Thursday, 29 January 2009

Fast Sprites using Pre-Shifted Data


I wrote this demo on September 15th 2006. 

The purpose was to develop a sprite engine (XOR to remove/display) that allows developer to concentrate on creating graphics and animation and not worry about shifting bytes, or pixel perfect collision.  I also wanted to get as many sprites on the screen at any one time by using the screen refresh to time drawing of each sprite.




  • No need for pre-shifted graphics (Frame 1,2 etc), saving memory space
  • Pixel perfect collision
  • Full screen


On each 1/50th of a second:

For each sprite (1-4):

  • move
  • remove
  • check for collision
  • draw

If more than 4 sprites, we handle it like this (1/25th second)

  • LOOP 1
    Process first 4 sprites (Remove, draw)
    Draw ALL sprite attributes
  • LOOP 2
    Process remaining sprites

This demo allows for the drawing of 8 sprites.  We can do this before the scan line hits the main screen (whilst still in border) if we time sprites right:

The following sprites can appear on the following rows to beat scan line (Flicker/No Visibility):

  1. Sprites 1 and 2 can appear anywhere on screen
  2. Sprite 3 can appear on rows 7-22
  3. Sprite 4 can appear on rows 12-22

The same then applies for 5 and 6,7 and 8 on loop 2.  Then, for all the extra time we have before the next screen refresh, we would fill in the remaining time of the second drawing with music, or other animation.


When the sprite is drawn, to avoid flicker, the screen attributes are

  1. Copied to the attribute buffer
  2. Sprite attributes are written to the buffer
  3. The attribute buffer is copied to the screen


You can download the source code and TAP file from

  • To run, set up your development environment as described in my previous post, and open “fsprites.asm”. 
  • In “ConText”, press F9 to compile, F10 to run in “Spectaculator”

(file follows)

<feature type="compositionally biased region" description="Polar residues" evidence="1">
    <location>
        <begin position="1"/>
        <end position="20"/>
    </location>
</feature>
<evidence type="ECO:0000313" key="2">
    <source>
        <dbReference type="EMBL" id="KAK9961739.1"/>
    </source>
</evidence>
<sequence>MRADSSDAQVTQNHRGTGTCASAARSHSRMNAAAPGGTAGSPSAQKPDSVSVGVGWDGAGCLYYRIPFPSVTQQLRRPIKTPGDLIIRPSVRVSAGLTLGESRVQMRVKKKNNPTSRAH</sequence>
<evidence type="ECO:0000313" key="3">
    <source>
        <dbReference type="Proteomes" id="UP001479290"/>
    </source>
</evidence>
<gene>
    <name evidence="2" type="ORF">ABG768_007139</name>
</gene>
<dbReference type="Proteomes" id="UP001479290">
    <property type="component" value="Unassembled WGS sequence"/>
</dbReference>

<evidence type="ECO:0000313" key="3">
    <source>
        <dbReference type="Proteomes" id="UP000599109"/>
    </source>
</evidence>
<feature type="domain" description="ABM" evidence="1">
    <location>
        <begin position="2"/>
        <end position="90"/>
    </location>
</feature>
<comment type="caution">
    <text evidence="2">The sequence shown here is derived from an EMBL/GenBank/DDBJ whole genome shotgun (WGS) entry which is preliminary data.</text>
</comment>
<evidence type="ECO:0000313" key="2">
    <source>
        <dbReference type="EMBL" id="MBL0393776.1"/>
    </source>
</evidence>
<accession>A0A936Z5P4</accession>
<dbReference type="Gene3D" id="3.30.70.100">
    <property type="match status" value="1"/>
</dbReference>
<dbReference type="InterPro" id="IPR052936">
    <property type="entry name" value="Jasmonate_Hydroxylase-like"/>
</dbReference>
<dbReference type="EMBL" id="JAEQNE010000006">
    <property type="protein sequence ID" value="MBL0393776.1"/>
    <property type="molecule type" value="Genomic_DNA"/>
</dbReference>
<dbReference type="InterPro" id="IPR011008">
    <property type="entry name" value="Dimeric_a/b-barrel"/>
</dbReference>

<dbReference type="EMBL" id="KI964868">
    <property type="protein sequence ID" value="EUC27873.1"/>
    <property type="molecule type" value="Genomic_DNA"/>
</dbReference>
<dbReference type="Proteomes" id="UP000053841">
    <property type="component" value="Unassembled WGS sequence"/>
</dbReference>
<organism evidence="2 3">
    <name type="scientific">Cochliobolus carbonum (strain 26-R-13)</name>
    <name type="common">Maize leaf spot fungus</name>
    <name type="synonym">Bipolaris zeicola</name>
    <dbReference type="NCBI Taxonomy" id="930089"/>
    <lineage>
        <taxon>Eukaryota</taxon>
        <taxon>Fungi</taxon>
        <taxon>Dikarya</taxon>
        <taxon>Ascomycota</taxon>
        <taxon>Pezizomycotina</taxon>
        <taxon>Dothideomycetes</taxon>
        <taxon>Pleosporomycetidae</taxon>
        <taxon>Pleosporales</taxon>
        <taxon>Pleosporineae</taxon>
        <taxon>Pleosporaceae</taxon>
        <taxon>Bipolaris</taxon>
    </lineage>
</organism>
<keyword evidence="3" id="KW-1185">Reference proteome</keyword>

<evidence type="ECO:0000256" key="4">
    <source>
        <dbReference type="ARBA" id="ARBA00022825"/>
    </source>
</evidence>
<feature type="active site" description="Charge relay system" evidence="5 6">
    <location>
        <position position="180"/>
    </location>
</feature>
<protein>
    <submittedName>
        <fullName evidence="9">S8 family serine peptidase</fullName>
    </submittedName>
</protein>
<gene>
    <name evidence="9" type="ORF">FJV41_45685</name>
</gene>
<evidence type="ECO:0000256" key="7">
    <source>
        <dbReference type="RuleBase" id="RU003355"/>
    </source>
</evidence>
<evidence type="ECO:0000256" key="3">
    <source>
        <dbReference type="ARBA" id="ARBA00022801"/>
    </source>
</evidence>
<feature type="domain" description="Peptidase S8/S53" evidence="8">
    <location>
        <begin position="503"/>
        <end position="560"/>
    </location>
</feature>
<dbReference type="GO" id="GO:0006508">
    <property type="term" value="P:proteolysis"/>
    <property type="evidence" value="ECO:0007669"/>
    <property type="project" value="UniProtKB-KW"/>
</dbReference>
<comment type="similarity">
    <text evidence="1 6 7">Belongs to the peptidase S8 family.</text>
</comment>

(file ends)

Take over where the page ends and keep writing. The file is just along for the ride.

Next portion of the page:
Next Steps

I plan to write a detailed walkthrough of the code to explain how it all works, watch this space ;-) !

Wednesday, 28 January 2009

Setting up the Development Environment on a Windows PC

When I develop Machine Code games for the Sinclair ZX Spectrum, I use the following Development Tools:

Installing “Spectaculator”

Download and Install “Spectaculator” 30 Day Trial. I cannot recommend this emulator more highly, it is awesome

Installing “Context” Editor

The Editor allows me to write the code with Syntax Highlighting, as well as define events for key presses that assist me in running and testing my programs.

Download the editor (1.6 MB) from andfollow the installation instructions:

Step 1:


Step 2:


And follow the wizard until it has installed

Install “Pasmo” Assembler

Next, download the Assembler from

I use the 0.5.3 version, downloadable as a ZIP from

Once downloaded, Unzip and extract.


Install in a directory of your choice


Configure Context

  1. From the menu choose “Options -> Environment”. A dialog box will appear.
  2. Click the “Execute Keys” tab.
  3. Click the “Add” button, and add an entry for files with a “asm” extension.


Set up the “F9” Functionality.

This will allow the file to be compiled, and a “TAP” file which includes a BASIC loader will be created.


  • Execute: Browse To and Select the Pasmo executable.
  • Start in: %p (File path)
  • Parameters: --tapbas %n %F.tap
    • This will create a ZX Spectrum TAP file with BASIC loader, output to same filename with “TAP” extension.
  • Use short DOS names for Pasmo.
  • Output to compiler window.
  • Scroll to last line for verbose output.

Set up the “F10” functionality

This will execute “Spectaculator” and pass in the compiled filename.


  • Execute: Points to the Spectaculator executable.
  • Start in: %p (File path)
  • Parameters: %p\%F.tap
    • This means Path, and Filename (tap)
  • Use short DOS names for Emulator

Testing the Development Environment

Create the following test program in Context, and save to your project folder as “text.asm”.

org 08000h

ld hl,04000h

ld (hl),%10101010

ld de,04001h

ld bc,17FFh



end 08000h

Press “F9” and the program should assemble.


Press “F10” to execute “Spectaculator” and you should get the following results:


Congratulations! You are now ready to develop Machine Code on your Windows PC!